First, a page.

Why Are Florida’s Streets So Deadly for Cycling?
Florida has a well-earned reputation as a dangerous place to bike. In 2014, 139 bicyclists lost their lives on Florida roads. They accounted for 20 percent of total cyclist fatalities in the U.S. that year, in a state with just six percent of the nation’s population. A recent study funded by the Florida Department of Transportation takes an in-depth look at why its streets are so deadly — and what can be done to change that.
Researchers at Florida International University reviewed police reports for the 2,954 bicycle collisions at five “hot spots” with the most bike crashes in each of FDOT’s seven regional districts, between 2011 and 2014.
In 46 percent of crashes, the driver was found to be at fault, while cyclists were at fault 30 percent of the time. Crashes at these locations typically involved drivers turning left or right, or cyclists and drivers pulling out into an intersection with cross traffic.
The authors analyze these types of crashes in detail and recommend engineering changes to improve safety, such as leading pedestrian intervals, which hold back turning drivers and could allow cyclists a head start. They also suggest tightening street corners so drivers make turns at slower speeds, and installing speed humps to slow drivers who run stop signs.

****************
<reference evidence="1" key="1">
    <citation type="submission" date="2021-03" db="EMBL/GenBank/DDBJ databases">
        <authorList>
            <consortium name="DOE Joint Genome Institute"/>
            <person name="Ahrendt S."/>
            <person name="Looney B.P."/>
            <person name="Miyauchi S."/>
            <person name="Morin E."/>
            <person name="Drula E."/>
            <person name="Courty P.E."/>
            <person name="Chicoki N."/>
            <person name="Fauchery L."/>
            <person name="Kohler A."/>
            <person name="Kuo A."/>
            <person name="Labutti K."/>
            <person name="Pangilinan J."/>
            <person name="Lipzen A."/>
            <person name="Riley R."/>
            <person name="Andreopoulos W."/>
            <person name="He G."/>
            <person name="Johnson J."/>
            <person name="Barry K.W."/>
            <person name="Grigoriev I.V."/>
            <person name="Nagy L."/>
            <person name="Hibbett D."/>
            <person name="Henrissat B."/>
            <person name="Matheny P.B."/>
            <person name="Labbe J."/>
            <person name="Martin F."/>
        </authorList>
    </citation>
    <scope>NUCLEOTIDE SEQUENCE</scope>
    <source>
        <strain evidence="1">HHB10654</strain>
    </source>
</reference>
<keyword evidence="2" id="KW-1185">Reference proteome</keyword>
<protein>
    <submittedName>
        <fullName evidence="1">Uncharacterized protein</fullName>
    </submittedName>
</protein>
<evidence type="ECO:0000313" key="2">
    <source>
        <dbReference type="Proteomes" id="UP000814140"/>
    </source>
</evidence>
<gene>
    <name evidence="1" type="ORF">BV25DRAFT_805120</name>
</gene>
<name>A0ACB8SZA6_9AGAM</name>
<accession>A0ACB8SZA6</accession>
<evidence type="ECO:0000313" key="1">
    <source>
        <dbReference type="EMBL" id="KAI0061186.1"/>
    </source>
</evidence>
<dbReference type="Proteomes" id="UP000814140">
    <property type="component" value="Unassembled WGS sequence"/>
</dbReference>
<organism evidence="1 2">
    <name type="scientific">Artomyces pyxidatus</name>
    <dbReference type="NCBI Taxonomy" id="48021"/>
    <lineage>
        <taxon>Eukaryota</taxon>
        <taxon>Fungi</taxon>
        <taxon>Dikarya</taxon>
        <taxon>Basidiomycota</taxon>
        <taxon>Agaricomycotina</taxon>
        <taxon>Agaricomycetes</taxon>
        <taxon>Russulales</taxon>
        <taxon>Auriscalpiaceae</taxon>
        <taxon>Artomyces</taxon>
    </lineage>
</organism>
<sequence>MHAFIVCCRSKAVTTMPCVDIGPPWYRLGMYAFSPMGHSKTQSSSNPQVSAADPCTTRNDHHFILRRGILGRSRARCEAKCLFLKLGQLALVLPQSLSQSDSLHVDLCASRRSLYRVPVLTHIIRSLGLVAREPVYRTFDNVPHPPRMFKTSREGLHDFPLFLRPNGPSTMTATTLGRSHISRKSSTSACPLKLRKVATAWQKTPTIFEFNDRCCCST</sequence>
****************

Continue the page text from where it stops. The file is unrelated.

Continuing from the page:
“The findings and recommendations developed in this report will assist designers and planners in the continuing effort to improve bicycle safety on Florida roadways,” FDOT said in a summary of the study.
Asked for more detail, however, Joseph B. Santos, FDOT’s state safety engineer, was noncommittal. “The research efforts did showcase initial findings from key bicycle countermeasures,” he said, “but will need to be vetted before being potentially incorporated into department policies and procedures.”
The researchers also found some interesting patterns in an analysis of all 10,546 bicycle collisions statewide from 2011 to 2014.
Fatality rates varied greatly throughout the state, from a low of 3.8 deaths per million people in Miami-Dade County to a high of 10 deaths per million people in Pinellas and Brevard counties. Census blocks with high portions of car-free households were more likely to be the scene of bicycle crashes, though not necessarily fatal ones, as were areas with high proportions of black or Latino residents.
Bicycle crashes were more likely to result in death or injury on streets with higher speed limits, and multi-lane roads were more deadly than narrower streets.
Large vehicles are also particularly deadly; more than 14 percent of bike crashes with medium and heavy trucks caused death, compared to just 1.7 percent of crashes with passenger cars.